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Internal wave band kinetic energy production: flat vs. sloping bottom
Gemmrich, J.R.; van Haren, H. (2002). Internal wave band kinetic energy production: flat vs. sloping bottom. J. Sea Res. 47(3-4): 209-222
In: Journal of Sea Research. Elsevier/Netherlands Institute for Sea Research: Amsterdam; Den Burg. ISSN 1385-1101, more
Peer reviewed article  

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Author keywords
    Southern North Sea; Bay of biscay; Internal wave band; Kinetic energy production

Authors  Top 
  • Gemmrich, J.R., correspondent
  • van Haren, H.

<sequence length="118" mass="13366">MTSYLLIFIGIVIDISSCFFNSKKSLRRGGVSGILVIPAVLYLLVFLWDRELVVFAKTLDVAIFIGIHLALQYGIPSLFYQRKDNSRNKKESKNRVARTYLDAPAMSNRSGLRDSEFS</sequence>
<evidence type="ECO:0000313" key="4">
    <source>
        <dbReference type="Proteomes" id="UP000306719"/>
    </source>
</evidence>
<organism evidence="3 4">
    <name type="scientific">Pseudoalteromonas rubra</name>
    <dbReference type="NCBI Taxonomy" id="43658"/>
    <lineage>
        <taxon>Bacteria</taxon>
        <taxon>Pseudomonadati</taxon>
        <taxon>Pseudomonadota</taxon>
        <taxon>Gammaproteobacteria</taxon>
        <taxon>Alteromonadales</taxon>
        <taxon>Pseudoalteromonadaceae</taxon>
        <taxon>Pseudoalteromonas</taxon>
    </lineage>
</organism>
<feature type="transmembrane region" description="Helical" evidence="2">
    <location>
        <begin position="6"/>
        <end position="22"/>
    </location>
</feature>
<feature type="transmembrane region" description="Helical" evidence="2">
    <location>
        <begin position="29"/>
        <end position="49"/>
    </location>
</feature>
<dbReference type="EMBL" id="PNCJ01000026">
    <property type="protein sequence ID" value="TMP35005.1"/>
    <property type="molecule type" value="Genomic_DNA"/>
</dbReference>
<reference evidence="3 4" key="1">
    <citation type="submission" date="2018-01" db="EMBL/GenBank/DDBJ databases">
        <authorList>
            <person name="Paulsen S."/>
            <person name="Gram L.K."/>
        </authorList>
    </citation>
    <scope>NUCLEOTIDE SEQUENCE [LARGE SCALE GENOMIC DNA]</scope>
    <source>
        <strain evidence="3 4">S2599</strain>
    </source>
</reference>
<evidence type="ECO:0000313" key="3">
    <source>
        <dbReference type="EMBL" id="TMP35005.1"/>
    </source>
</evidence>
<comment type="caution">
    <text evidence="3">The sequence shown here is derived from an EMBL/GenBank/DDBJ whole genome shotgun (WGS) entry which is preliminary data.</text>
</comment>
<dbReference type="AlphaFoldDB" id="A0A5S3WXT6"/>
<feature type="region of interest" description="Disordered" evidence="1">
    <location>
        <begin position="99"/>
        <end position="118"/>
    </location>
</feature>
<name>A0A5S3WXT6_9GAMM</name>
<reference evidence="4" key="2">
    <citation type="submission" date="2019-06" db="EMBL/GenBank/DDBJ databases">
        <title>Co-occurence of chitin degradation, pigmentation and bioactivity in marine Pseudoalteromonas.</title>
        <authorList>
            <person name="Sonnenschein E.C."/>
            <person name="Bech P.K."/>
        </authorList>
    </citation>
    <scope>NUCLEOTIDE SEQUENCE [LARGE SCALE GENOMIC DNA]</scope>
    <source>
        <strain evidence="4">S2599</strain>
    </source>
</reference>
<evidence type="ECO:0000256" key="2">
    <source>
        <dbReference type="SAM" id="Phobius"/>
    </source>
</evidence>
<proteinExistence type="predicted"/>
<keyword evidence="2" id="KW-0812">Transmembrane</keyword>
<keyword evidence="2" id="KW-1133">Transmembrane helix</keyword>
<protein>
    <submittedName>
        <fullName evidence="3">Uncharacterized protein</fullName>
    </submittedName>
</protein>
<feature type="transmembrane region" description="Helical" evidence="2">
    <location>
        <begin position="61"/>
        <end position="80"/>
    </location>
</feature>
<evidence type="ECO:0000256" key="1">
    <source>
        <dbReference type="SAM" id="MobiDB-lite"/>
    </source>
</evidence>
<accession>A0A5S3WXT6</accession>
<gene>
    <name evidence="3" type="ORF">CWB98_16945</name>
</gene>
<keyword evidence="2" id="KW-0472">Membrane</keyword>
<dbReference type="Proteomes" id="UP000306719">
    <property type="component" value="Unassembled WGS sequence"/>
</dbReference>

Velocity and temperature measurements obtained with acoustic Doppler current profilers and thermistor strings are used to evaluate the production of internal wave band kinetic energy mainly in the frequency band σ >15 cpd. Results from a flat 19 m deep, vigorous tidal environment in a shelf sea are compared with energy production in a bottom boundary layer above a continental slope. In the tidal environment, maximum production occurs in the near-bottom and near-surface layers. A distinct mid-depth maximum in KE production occurs during a period when wind speeds exceed 10 m s-1 and significant wave height ~2 m. At the same time, no significant changes in the along-shore current speed take place but the cross-shore current, generated by strong stratification, is weakened. This suggests a direct energy input from the wind via surface waves into the water column turbulence. Maximum kinetic energy production in the frequency band σ >1.9 cpd, thus including the semidiurnal tide, occurs at mid-depth when strong stratification is present. The overall magnitude of internal wave band kinetic energy production agrees well with independent dissipation estimates obtained from microstructure profilers. Above the sloping bottom, KE production is somewhat larger than observed in the shallow tidal environment, despite rms currents being ~50% smaller and wind effects being small. Above the sloping bottom KE shear production was comparable to buoyancy production. The latter was negligible at the shelf sea site.

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